In Rosyth Dockyard, Fife, Scotland, are the decommissioned nuclear submarines of the Royal Navy. Dreadnought, the four Polaris nuclear missile submarines, Conqueror and Vanguard, surrounded by barbed wire and regularly monitored. That was some time ago and there may be more now in the basin, slowly rotting away, with the nuclear reactors still intact inside them. They need to be kept in the water, to keep the nuclear reactors cool, as they still produce heat. I have no idea, what radioactivity goes into the basin, then the Forth from these hulks. They have been sitting there for decades and yet, the UK Government wants to built more nuclear submarines? Even the so-called peacenik Jeremy Corbyn, wants to renew the Trident nuclear ballistic missile submarine fleet! When will this stupidity ever end?
But this all begs the question, is the UK media fit for purpose? Let’s face it some publications can be ever so slightly biased.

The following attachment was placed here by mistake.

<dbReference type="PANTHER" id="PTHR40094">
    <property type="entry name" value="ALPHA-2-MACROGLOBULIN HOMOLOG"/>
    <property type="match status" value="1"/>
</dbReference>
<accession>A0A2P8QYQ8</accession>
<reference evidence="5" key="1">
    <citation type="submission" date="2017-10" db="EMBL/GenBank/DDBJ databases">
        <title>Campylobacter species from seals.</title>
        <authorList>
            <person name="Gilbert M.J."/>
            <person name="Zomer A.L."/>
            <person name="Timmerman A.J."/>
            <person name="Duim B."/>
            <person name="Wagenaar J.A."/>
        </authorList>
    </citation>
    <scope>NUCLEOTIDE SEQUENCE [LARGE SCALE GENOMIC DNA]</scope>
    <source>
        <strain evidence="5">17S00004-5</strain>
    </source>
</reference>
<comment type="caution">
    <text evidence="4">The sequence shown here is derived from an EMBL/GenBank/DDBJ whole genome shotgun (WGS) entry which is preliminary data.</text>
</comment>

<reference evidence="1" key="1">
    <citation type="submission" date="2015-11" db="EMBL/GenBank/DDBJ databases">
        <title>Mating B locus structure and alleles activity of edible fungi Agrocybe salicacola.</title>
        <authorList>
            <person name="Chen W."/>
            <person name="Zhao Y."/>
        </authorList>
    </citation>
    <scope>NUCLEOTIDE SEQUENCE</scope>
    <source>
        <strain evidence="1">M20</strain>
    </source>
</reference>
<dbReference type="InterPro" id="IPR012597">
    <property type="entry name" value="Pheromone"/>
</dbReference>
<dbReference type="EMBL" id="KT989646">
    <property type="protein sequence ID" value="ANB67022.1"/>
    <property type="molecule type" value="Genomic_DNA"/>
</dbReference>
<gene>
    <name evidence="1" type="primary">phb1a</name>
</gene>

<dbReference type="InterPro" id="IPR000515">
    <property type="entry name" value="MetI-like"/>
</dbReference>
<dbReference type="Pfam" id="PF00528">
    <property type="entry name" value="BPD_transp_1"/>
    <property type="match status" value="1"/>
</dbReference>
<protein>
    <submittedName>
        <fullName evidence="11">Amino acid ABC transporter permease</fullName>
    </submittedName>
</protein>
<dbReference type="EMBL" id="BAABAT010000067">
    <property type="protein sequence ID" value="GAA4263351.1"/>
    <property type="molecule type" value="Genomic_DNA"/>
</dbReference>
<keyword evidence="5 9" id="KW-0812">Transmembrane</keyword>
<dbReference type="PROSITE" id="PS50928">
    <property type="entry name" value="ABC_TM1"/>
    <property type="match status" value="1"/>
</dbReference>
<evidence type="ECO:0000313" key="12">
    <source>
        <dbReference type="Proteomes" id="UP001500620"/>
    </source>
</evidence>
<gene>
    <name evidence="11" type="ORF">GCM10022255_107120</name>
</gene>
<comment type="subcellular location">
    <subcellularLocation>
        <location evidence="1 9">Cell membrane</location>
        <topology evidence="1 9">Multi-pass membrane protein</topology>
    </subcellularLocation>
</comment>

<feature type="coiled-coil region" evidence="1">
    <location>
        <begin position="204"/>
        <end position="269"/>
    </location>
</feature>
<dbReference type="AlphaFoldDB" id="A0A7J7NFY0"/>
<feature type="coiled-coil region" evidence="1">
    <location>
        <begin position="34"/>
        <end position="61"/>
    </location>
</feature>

There is a superb ad for the ‘Guardian’ out there at the moment, forming a part of its open journalism campaign. See: ‘Guardian’ open journalism: Three Little Pigs advert – video .
The ad takes a news story, in this case the arrest of three little pigs, who are accused of killing a wolf that they claimed tried to blow their house down. And the ad focuses on different aspects of the story: the rights of owners to protect their home, the revelation that the wolf had asthma, and thus could not possibly have posed a threat, and the further revelation that the pigs were in fact instigating an insurance fraud, and finally that they were driven to desperation by the unreasonable behaviour of their bank.
Alas, the ad tells a story about the media, which may or may not be appropriate when applied to the ‘Guardian’, but it is far from an accurate portrayal of the wider media.
The purpose of good media should be to inform, illuminate ideas and stimulate the mind. For much of the UK’s media, the priority seems to be to promote hate, exaggerate bias, aggravate intolerance and to titillate our baser instincts.
An article from the Share Centre about the UK’s media.